I’m sure there are other items I could add to the guide above.  I must say, I am looking forward to seeing an actual competitive match.  One other thing about attending the roller derby:  it reminded me how much I’ve always loved to skate.  Anyone care to join me at the local rink for the free skate?


…Though I try

to hide it I burn with joy like a bonfire

on a mountain, and tomorrow

and the next day make me shudder

equally with hope and fear.

— “Arriving” by Marge Piercy

When I was in high school, I joined an ecumenical youth group which had a tremendous impact on my life, my beliefs, and my worldview.  At one point, we adopted a practice of signing notes, cards, etc. with the acronym J.O.Y. — which, in youth group parlance stood for the phrase “Jesus, Others, You”.  If we committed ourselves to J.O.Y. (in that order) we would experience joy in our lives.

In describing my own path, I have no desire to offend anyone else’s beliefs.  Putting God and others ahead of self may be both appropriate and right.  However, when I regularly attempted this I rarely experienced joy.  In fact, until recently joy had pretty much fallen off my radar as something I hoped to experience — it was just too far off the grid of normal, daily life.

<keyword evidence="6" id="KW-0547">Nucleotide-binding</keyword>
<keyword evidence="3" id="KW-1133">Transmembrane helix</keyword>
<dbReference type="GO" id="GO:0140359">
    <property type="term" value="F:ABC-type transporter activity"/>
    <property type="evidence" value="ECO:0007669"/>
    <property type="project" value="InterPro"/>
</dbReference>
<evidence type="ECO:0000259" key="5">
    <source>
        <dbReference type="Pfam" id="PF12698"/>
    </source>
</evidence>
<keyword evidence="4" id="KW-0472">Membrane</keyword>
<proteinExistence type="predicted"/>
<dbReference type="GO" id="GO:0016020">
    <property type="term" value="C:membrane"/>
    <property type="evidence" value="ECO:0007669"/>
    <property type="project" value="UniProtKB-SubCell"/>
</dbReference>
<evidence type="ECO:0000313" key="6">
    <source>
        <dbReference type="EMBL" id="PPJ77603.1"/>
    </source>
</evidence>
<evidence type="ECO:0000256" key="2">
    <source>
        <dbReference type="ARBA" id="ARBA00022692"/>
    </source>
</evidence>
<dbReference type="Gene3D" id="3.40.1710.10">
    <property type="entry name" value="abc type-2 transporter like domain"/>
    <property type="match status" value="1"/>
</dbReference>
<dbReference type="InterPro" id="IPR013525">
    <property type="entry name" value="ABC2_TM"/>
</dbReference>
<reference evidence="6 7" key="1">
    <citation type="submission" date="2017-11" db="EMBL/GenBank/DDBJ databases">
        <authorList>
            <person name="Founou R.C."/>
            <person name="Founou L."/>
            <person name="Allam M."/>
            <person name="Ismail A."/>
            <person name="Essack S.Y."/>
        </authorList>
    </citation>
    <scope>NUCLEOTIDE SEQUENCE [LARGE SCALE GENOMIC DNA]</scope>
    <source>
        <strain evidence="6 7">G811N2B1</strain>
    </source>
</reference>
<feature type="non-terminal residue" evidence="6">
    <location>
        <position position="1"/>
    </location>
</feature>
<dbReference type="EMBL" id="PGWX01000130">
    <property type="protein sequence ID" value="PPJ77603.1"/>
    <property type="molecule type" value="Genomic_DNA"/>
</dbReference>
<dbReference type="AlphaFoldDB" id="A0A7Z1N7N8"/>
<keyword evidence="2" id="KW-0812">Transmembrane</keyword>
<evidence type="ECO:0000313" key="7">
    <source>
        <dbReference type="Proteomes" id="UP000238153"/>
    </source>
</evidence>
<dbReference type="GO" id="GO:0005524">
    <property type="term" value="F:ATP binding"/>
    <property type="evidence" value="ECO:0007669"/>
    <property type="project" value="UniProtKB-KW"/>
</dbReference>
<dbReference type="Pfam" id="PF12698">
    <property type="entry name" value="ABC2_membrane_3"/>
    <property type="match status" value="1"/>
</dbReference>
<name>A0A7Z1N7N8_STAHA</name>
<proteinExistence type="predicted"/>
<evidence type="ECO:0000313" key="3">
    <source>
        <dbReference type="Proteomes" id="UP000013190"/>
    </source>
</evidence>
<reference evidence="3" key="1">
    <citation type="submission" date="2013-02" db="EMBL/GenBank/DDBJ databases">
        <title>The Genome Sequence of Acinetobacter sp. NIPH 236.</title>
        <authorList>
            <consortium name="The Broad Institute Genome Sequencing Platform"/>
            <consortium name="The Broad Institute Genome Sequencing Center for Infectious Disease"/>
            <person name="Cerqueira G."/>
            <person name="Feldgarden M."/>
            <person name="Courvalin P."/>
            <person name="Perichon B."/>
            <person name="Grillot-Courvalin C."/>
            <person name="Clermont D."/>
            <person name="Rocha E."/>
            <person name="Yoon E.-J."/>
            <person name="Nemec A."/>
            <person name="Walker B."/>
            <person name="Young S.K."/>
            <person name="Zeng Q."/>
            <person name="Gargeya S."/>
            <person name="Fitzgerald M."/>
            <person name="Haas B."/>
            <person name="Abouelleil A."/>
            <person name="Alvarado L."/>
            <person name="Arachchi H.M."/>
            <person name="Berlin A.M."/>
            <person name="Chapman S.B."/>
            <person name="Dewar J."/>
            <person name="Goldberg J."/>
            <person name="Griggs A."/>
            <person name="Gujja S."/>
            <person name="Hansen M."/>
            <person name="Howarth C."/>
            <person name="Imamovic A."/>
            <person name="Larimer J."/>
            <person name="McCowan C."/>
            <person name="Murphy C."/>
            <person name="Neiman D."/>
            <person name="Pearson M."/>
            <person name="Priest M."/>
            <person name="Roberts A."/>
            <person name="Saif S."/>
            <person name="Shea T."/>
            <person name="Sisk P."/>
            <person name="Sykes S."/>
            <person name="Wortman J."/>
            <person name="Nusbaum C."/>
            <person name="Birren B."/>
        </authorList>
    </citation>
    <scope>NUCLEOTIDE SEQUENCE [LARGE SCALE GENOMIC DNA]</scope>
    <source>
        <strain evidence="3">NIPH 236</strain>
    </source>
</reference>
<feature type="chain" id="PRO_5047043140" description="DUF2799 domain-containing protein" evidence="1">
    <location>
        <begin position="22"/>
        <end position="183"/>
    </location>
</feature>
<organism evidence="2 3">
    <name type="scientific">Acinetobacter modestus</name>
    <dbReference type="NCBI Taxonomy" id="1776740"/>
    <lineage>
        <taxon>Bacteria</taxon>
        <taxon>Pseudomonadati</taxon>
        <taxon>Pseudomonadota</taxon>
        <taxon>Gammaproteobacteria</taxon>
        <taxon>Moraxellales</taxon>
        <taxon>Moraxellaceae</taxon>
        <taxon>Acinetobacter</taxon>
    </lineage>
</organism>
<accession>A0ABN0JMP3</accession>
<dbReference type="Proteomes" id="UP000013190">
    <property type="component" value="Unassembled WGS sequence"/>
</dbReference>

So here is what I believe now.  Human beings are meant to experience joy.  My mother was wrong (sorry, Mom!) when she told us “life isn’t about being happy”.  I don’t mean we should expect to feel giddy every moment of every day.  There will be trials, tribulations, burnt toast and stubbed toes.  Cancer and poverty aren’t going away any time soon.  But we were created to feel that deep down satisfaction that comes from being truly happy.  In order to get there, you may sometimes have to put your priorities in a different order:  oyj or yoj or jyo — or even include completely different letters in your personal joy acronym.

One day, not too long ago, I was having a really cruddy time of it.  Nothing was going right, I had experienced a big disappointment, it was raining.  For most of my life, a day like that would occasion a feeling of “why do I always have it so bad?”.   But this time it was different:  I was having a cruddy day.  But I was happy.  How could that be?